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It does not sound like a big deal. After all, it is just a software that allows me to write. Well, I often write on Microsoft Word and, occasionally, Google Docs. I write almost everything there, but just that it doesn’t seem to work for me when writing articles or blog posts. So I changed the platform from Microsoft Word to Medium, and to my surprise, it boosted my courage to write more.

Why I prefer Medium over other platforms and software? Sure, Microsoft Word and Google Docs have tons of features and settings that I can dabble. But in the end, I am more fascinated with the Medium’s writing platform. Very minimalistic, just the white color up, down, left, and right, except, of course, the top bar with the green publish button, which is not distracting at all. Apparently, the minimalistic writing platform is what I need.

Plan ahead before writing

Despite my procrastinating and lack of courageous attitude, I tend to plan my writing in advance. I search for more topics and headlines on what to write and draft outlines for such topics. At least I won’t be clueless about how to structure my writing later on. I also review the existing drafts that I wrote and see whether it fits with the audience or what I intend to convey. If not, I would redo the drafts again, or ditch the headline altogether.

Read, read, and read!

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As much as I want to write all the time, I may get stuck with the lack of ideas and eventually caused me to stop writing. So, what do I do? I just read articles online, especially on Medium, to get some inspiration and ideas that I never think of. Honestly, it’s quite fun reading different views and perspectives on certain topics on Medium. However, it can be pretty addicting for me to read almost a dozen articles every time.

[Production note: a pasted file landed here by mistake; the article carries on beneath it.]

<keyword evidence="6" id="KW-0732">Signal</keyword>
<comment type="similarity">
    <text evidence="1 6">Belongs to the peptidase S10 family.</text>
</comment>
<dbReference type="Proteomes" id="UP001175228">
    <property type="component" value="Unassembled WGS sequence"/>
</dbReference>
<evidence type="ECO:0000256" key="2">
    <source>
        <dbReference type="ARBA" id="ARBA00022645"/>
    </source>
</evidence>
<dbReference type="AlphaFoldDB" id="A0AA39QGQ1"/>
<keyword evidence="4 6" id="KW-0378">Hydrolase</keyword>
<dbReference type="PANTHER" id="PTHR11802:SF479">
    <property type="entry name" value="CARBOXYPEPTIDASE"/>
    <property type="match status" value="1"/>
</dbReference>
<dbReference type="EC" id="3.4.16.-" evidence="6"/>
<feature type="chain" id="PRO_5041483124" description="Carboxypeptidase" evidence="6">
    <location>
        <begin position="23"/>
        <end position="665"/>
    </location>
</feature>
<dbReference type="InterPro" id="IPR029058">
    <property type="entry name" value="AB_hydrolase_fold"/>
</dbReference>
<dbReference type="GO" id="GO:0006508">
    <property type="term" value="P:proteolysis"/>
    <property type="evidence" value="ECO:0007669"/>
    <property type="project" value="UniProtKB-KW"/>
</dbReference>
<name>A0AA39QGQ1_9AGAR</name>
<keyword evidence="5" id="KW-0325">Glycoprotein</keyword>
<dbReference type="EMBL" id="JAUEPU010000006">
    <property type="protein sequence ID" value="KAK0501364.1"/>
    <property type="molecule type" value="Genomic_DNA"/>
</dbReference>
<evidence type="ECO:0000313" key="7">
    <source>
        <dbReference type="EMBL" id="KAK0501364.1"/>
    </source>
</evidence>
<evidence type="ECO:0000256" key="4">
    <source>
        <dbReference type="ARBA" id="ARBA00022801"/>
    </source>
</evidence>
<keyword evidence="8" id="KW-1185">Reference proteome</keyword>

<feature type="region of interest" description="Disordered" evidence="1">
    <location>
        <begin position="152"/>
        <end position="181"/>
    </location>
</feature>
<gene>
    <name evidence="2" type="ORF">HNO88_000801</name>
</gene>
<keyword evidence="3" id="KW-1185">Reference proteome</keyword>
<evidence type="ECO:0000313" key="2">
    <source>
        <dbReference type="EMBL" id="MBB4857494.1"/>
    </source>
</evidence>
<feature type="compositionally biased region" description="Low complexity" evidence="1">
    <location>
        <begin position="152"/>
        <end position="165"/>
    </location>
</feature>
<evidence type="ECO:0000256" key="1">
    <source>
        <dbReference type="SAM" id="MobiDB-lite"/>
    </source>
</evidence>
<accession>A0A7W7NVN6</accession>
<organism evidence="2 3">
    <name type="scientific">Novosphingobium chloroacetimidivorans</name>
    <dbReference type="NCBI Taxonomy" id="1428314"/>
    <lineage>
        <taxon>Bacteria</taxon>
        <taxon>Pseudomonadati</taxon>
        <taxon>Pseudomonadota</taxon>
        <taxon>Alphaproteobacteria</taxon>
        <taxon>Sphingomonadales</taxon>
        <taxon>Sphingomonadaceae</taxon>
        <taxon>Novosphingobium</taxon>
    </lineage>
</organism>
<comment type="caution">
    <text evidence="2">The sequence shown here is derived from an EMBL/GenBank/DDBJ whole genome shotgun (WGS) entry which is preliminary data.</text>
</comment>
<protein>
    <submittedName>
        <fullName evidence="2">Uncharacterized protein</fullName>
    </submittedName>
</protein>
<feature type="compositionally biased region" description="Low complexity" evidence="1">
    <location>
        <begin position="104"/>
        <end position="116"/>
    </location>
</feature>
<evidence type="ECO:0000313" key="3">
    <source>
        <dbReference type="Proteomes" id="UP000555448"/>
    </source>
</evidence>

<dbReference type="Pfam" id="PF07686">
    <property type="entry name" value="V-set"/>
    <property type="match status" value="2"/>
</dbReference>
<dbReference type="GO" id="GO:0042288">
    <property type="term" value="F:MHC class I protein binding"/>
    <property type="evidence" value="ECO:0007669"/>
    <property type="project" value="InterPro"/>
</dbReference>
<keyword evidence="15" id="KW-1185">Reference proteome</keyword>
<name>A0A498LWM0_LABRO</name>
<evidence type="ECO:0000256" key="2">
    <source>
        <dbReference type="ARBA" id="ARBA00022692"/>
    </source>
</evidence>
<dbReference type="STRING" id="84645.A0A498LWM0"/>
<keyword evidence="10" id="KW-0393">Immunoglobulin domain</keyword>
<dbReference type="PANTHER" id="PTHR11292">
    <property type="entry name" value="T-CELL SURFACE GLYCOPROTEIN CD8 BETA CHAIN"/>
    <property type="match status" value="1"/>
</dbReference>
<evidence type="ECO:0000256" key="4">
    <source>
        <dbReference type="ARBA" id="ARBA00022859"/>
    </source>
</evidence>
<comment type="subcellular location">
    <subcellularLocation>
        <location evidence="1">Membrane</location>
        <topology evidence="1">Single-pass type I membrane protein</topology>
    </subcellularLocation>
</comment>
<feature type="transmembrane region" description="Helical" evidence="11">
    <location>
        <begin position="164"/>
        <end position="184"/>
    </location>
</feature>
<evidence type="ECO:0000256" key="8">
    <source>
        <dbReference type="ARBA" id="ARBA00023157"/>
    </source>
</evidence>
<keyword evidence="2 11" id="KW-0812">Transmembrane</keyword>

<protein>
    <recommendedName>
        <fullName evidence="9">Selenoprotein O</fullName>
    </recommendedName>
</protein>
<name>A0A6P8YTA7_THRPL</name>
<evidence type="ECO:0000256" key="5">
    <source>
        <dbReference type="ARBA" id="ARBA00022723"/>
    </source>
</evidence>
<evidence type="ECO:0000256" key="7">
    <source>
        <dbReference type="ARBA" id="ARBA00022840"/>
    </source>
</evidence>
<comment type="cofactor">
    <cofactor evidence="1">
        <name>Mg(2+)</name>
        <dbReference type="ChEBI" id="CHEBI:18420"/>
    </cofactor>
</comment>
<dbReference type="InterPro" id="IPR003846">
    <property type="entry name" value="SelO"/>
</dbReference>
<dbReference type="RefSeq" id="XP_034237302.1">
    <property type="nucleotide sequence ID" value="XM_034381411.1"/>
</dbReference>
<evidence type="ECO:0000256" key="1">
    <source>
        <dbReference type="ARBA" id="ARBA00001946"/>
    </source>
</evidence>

If I do not intend to go online, I would always go back to paper books. I do have a couple of books on my hand, and it’s great to have my eyes reading the text on paper. The old-fashioned way of reading does boost my spirit to do the writing.

Of course, more importantly

Photo by Christin Hume on Unsplash

When the time comes, start writing! I didn’t say that my lack of courage happens all the time, so when I am super motivated, I will write like there is no end.

Getting myself to write frequently is the hardest thing I have to deal with, especially when I am at home all the time. But eventually, procrastination and lack of courage, despite being viewed as unfavorable, are pretty much part of me, and I can see a silver lining for possessing such attitudes, in a good way. Picking up the courage to write does take me some time, but it pays off when that happens.

If you are reading this article right now, it means I managed to get through my procrastination and encouragement. Again, it’s not always like this, but it makes me satisfied when, for the very least, I could accomplish my writing on time. Congratulations to me!